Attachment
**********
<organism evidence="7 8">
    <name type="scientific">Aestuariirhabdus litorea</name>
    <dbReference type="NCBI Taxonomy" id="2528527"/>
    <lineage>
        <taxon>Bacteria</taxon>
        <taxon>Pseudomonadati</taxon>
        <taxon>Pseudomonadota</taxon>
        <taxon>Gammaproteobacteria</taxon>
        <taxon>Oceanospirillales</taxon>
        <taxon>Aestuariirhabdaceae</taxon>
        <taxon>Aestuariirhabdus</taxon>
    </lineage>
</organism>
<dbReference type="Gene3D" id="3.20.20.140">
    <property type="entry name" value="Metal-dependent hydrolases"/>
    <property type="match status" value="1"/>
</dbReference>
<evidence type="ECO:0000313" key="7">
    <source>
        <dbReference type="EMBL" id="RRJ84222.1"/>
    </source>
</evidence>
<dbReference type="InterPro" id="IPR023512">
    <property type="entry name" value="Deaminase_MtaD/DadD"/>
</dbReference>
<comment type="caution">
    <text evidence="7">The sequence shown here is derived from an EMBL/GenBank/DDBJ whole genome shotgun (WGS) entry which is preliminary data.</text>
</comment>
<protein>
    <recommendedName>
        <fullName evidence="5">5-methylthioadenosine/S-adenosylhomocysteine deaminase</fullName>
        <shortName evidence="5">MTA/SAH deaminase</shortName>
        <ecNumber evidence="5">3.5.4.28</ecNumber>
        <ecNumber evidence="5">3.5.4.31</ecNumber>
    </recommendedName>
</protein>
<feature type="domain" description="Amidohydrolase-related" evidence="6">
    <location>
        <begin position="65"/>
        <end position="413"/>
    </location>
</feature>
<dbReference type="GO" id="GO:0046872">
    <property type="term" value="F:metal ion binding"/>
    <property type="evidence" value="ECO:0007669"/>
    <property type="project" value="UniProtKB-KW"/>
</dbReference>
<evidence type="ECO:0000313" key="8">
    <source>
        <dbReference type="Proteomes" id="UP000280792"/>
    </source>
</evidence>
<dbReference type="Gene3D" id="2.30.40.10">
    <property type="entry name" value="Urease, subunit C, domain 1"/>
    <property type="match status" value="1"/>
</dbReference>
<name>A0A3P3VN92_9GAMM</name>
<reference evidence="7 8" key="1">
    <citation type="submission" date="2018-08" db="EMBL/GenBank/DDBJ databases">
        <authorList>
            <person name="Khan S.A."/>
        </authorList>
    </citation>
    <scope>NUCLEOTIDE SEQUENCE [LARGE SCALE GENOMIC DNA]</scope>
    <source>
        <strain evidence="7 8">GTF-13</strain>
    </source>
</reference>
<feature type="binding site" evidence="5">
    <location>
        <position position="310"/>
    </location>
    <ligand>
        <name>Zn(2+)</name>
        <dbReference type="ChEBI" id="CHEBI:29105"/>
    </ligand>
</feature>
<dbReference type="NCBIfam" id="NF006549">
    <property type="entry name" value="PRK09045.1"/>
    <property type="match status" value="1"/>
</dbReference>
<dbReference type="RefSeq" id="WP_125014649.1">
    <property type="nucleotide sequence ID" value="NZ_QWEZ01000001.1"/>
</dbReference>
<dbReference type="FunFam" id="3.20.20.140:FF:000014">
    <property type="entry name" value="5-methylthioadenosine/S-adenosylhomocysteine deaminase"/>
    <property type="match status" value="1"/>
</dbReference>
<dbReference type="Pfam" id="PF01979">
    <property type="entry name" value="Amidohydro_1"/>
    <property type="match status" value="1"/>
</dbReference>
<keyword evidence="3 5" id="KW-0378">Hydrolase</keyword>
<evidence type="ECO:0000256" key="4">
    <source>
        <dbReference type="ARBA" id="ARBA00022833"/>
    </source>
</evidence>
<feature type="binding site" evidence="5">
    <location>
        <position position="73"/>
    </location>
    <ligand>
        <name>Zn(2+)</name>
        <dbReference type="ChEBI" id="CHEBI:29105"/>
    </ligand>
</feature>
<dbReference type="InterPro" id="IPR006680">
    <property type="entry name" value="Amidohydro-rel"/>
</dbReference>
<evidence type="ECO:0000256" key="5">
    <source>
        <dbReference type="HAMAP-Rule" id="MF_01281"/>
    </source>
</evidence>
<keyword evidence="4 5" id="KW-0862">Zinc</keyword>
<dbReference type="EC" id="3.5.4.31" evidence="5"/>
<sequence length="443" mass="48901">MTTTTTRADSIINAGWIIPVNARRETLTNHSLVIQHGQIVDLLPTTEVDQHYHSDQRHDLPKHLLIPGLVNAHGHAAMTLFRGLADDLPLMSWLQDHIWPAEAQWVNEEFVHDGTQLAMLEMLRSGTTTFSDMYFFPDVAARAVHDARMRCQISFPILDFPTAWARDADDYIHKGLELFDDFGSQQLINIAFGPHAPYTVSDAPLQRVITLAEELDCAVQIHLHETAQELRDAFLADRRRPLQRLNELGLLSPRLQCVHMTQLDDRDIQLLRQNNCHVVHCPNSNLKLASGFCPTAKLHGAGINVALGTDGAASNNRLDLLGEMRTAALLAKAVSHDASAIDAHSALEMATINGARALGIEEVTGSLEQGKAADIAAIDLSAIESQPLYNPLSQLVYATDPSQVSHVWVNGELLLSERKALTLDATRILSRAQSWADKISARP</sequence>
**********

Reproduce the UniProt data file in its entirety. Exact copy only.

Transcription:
<organism evidence="7 8">
    <name type="scientific">Aestuariirhabdus litorea</name>
    <dbReference type="NCBI Taxonomy" id="2528527"/>
    <lineage>
        <taxon>Bacteria</taxon>
        <taxon>Pseudomonadati</taxon>
        <taxon>Pseudomonadota</taxon>
        <taxon>Gammaproteobacteria</taxon>
        <taxon>Oceanospirillales</taxon>
        <taxon>Aestuariirhabdaceae</taxon>
        <taxon>Aestuariirhabdus</taxon>
    </lineage>
</organism>
<dbReference type="Gene3D" id="3.20.20.140">
    <property type="entry name" value="Metal-dependent hydrolases"/>
    <property type="match status" value="1"/>
</dbReference>
<evidence type="ECO:0000313" key="7">
    <source>
        <dbReference type="EMBL" id="RRJ84222.1"/>
    </source>
</evidence>
<dbReference type="InterPro" id="IPR023512">
    <property type="entry name" value="Deaminase_MtaD/DadD"/>
</dbReference>
<comment type="caution">
    <text evidence="7">The sequence shown here is derived from an EMBL/GenBank/DDBJ whole genome shotgun (WGS) entry which is preliminary data.</text>
</comment>
<protein>
    <recommendedName>
        <fullName evidence="5">5-methylthioadenosine/S-adenosylhomocysteine deaminase</fullName>
        <shortName evidence="5">MTA/SAH deaminase</shortName>
        <ecNumber evidence="5">3.5.4.28</ecNumber>
        <ecNumber evidence="5">3.5.4.31</ecNumber>
    </recommendedName>
</protein>
<feature type="domain" description="Amidohydrolase-related" evidence="6">
    <location>
        <begin position="65"/>
        <end position="413"/>
    </location>
</feature>
<dbReference type="GO" id="GO:0046872">
    <property type="term" value="F:metal ion binding"/>
    <property type="evidence" value="ECO:0007669"/>
    <property type="project" value="UniProtKB-KW"/>
</dbReference>
<evidence type="ECO:0000313" key="8">
    <source>
        <dbReference type="Proteomes" id="UP000280792"/>
    </source>
</evidence>
<dbReference type="Gene3D" id="2.30.40.10">
    <property type="entry name" value="Urease, subunit C, domain 1"/>
    <property type="match status" value="1"/>
</dbReference>
<name>A0A3P3VN92_9GAMM</name>
<reference evidence="7 8" key="1">
    <citation type="submission" date="2018-08" db="EMBL/GenBank/DDBJ databases">
        <authorList>
            <person name="Khan S.A."/>
        </authorList>
    </citation>
    <scope>NUCLEOTIDE SEQUENCE [LARGE SCALE GENOMIC DNA]</scope>
    <source>
        <strain evidence="7 8">GTF-13</strain>
    </source>
</reference>
<feature type="binding site" evidence="5">
    <location>
        <position position="310"/>
    </location>
    <ligand>
        <name>Zn(2+)</name>
        <dbReference type="ChEBI" id="CHEBI:29105"/>
    </ligand>
</feature>
<dbReference type="NCBIfam" id="NF006549">
    <property type="entry name" value="PRK09045.1"/>
    <property type="match status" value="1"/>
</dbReference>
<dbReference type="RefSeq" id="WP_125014649.1">
    <property type="nucleotide sequence ID" value="NZ_QWEZ01000001.1"/>
</dbReference>
<dbReference type="FunFam" id="3.20.20.140:FF:000014">
    <property type="entry name" value="5-methylthioadenosine/S-adenosylhomocysteine deaminase"/>
    <property type="match status" value="1"/>
</dbReference>
<dbReference type="Pfam" id="PF01979">
    <property type="entry name" value="Amidohydro_1"/>
    <property type="match status" value="1"/>
</dbReference>
<keyword evidence="3 5" id="KW-0378">Hydrolase</keyword>
<evidence type="ECO:0000256" key="4">
    <source>
        <dbReference type="ARBA" id="ARBA00022833"/>
    </source>
</evidence>
<feature type="binding site" evidence="5">
    <location>
        <position position="73"/>
    </location>
    <ligand>
        <name>Zn(2+)</name>
        <dbReference type="ChEBI" id="CHEBI:29105"/>
    </ligand>
</feature>
<dbReference type="InterPro" id="IPR006680">
    <property type="entry name" value="Amidohydro-rel"/>
</dbReference>
<evidence type="ECO:0000256" key="5">
    <source>
        <dbReference type="HAMAP-Rule" id="MF_01281"/>
    </source>
</evidence>
<keyword evidence="4 5" id="KW-0862">Zinc</keyword>
<dbReference type="EC" id="3.5.4.31" evidence="5"/>
<sequence length="443" mass="48901">MTTTTTRADSIINAGWIIPVNARRETLTNHSLVIQHGQIVDLLPTTEVDQHYHSDQRHDLPKHLLIPGLVNAHGHAAMTLFRGLADDLPLMSWLQDHIWPAEAQWVNEEFVHDGTQLAMLEMLRSGTTTFSDMYFFPDVAARAVHDARMRCQISFPILDFPTAWARDADDYIHKGLELFDDFGSQQLINIAFGPHAPYTVSDAPLQRVITLAEELDCAVQIHLHETAQELRDAFLADRRRPLQRLNELGLLSPRLQCVHMTQLDDRDIQLLRQNNCHVVHCPNSNLKLASGFCPTAKLHGAGINVALGTDGAASNNRLDLLGEMRTAALLAKAVSHDASAIDAHSALEMATINGARALGIEEVTGSLEQGKAADIAAIDLSAIESQPLYNPLSQLVYATDPSQVSHVWVNGELLLSERKALTLDATRILSRAQSWADKISARP</sequence>